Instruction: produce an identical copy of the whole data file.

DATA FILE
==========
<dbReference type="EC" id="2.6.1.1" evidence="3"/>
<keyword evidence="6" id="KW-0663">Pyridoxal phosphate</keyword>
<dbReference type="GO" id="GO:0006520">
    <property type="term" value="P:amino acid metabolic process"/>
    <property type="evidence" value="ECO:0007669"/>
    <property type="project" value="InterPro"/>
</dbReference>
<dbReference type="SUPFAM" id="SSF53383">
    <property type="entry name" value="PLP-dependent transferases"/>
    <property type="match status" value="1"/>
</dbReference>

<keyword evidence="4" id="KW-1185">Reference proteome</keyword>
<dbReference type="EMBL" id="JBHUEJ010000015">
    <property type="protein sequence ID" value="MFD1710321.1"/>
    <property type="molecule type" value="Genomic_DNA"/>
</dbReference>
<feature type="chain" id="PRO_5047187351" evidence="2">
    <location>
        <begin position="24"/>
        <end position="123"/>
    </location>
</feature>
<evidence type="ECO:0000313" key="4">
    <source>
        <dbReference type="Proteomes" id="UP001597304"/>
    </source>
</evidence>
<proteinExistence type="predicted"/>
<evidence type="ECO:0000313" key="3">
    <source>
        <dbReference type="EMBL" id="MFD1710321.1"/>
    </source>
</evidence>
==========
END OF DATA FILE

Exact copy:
<dbReference type="EC" id="2.6.1.1" evidence="3"/>
<keyword evidence="6" id="KW-0663">Pyridoxal phosphate</keyword>
<dbReference type="GO" id="GO:0006520">
    <property type="term" value="P:amino acid metabolic process"/>
    <property type="evidence" value="ECO:0007669"/>
    <property type="project" value="InterPro"/>
</dbReference>
<dbReference type="SUPFAM" id="SSF53383">
    <property type="entry name" value="PLP-dependent transferases"/>
    <property type="match status" value="1"/>
</dbReference>

<keyword evidence="4" id="KW-1185">Reference proteome</keyword>
<dbReference type="EMBL" id="JBHUEJ010000015">
    <property type="protein sequence ID" value="MFD1710321.1"/>
    <property type="molecule type" value="Genomic_DNA"/>
</dbReference>
<feature type="chain" id="PRO_5047187351" evidence="2">
    <location>
        <begin position="24"/>
        <end position="123"/>
    </location>
</feature>
<evidence type="ECO:0000313" key="4">
    <source>
        <dbReference type="Proteomes" id="UP001597304"/>
    </source>
</evidence>
<proteinExistence type="predicted"/>
<evidence type="ECO:0000313" key="3">
    <source>
        <dbReference type="EMBL" id="MFD1710321.1"/>
    </source>
</evidence>